When the King County Road Services Division (Roads) builds projects, it takes into account the effects of the project on cultural resources. Cultural resources are historic places, buildings and archaeological sites – places important to the history or prehistory of the county. In order to ensure cultural resources are properly identified and protected, field staff complete in depth training run by professional archaeologists and historic preservationists and great care is taken to comply with all federal, state and local laws, rules, regulations and policies related to cultural resources. Roads employs a full-time professional archaeologist to coordinate cultural resource efforts. All of these factors came together last fall when remnants of a timber roadway were uncovered in the middle of a large roadway construction project.
The West Snoqualmie Valley Road NE Reconstruction Project in September 2016 included rebuilding a segment of road located between NE 80th Street and Ames Lake Road NE, in unincorporated King County, near the community of Vincent. One of the reasons the road was being reconstructed was its poor subgrade. During the excavation of the existing subgrade, contractors discovered a solid timber layer of road where they had been digging. After alerting King County inspectors and the archaeologist to the situation, the grading in that area was stopped. Upon further inspection, the buried timbers were found to be a plank road, made up of cedar planks 32 feet long and 12 inches wide. The planks were nailed together with wire nails and spikes. Because this project was subject to the National Historic Preservation Act, the Washington State Department of Transportation (WSDOT) and the Department of Archaeology and Historic Preservation (DAHP) were brought in to map out a way forward for the project.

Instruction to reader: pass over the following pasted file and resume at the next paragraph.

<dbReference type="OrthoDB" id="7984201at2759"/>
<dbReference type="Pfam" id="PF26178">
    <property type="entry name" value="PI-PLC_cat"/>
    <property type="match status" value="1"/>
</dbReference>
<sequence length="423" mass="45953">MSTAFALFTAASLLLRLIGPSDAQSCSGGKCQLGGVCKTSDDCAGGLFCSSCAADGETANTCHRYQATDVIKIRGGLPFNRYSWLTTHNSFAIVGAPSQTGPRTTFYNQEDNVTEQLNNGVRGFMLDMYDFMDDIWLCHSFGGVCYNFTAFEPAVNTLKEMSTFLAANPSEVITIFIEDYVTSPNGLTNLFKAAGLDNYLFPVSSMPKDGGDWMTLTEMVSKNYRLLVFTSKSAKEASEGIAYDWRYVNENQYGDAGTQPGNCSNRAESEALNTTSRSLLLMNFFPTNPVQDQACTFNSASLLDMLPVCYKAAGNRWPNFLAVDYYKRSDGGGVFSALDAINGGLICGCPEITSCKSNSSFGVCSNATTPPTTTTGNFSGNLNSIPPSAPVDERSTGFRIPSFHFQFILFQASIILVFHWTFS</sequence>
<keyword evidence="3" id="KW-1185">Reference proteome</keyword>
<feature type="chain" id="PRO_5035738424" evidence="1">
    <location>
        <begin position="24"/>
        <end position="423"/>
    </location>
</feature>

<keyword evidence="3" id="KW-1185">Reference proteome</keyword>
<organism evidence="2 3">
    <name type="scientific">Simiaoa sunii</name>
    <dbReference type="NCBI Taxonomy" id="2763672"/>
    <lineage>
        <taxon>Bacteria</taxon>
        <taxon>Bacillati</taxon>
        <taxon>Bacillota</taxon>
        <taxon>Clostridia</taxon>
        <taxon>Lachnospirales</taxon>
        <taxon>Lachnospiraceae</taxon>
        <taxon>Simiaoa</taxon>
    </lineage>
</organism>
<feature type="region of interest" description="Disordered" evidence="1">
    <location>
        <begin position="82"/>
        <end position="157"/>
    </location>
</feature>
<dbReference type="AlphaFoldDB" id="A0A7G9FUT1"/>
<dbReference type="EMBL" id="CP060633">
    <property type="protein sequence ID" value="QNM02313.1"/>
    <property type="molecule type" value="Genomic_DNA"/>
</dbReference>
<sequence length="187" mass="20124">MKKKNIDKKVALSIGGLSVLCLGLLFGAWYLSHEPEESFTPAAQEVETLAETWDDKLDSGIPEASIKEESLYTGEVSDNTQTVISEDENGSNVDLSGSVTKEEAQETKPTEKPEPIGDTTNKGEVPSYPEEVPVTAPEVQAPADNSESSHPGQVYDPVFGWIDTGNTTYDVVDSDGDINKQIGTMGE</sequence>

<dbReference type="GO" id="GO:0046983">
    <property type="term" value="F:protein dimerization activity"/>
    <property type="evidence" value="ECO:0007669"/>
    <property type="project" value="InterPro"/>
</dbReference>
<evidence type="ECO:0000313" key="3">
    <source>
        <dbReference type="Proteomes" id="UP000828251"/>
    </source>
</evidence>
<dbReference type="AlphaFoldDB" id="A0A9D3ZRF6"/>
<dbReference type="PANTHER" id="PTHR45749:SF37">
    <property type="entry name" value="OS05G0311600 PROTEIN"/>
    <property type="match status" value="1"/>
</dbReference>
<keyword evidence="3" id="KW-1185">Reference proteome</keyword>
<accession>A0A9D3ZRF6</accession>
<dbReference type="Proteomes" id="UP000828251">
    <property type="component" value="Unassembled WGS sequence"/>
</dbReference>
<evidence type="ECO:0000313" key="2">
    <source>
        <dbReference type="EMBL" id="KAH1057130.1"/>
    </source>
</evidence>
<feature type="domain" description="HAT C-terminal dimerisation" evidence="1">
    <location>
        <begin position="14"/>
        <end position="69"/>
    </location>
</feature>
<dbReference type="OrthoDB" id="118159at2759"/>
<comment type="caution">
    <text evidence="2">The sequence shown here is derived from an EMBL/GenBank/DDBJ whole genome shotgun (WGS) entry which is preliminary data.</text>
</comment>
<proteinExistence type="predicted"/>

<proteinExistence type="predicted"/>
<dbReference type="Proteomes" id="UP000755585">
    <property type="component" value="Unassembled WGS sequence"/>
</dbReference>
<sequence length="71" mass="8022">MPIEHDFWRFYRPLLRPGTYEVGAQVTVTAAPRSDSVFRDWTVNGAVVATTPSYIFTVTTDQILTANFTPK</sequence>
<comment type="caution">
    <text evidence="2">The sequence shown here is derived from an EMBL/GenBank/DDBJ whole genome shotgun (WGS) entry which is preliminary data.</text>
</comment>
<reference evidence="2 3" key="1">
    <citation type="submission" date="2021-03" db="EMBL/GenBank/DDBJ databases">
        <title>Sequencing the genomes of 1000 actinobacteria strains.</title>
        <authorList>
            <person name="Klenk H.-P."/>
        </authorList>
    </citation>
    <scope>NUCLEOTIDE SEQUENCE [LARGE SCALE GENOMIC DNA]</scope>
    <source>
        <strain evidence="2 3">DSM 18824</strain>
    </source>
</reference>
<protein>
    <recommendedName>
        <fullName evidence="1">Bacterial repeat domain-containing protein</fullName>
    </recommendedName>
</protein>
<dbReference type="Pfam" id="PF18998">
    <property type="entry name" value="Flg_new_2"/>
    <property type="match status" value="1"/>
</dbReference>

The buried timber roadway was immediately determined to be eligible for the National Register of Historic Places. Although the buried segment of intact plank road is historic, preservation in place was not recommended because wood in the subgrade of a modern roadway will eventually deteriorate, creating voids in the pavement and leading to accelerated roadway deterioration and failure. An agreement among the agencies was quickly created to record the wooden road elements before removing them and to conduct additional archival research.
After the section of plank road was recorded, another section of timber road, this time split cedar logs called corduroy road, was found. This section of buried timber road was also recorded. None of the timber roadway could be preserved in place and it was all removed, with new subgrade installed. After being buried for 80 years in wet conditions the wood was not salvageable for reuse and was recycled as mulch.
Both segments of timber road were part of the private farm road that is first documented in 1906 and established as a County Road in 1933 as the Solberg Connection Road. The different types of timber road construction aligned with the property lines of the dairy farms along the road. In 1935 the county buried the old timber roadway as part of the grading and paving of the new county road. Due to the quick actions and support of all agencies involved, the contractor was able to work on other parts of the project while the buried roadway was recorded, resulting in no changes to the project schedule.
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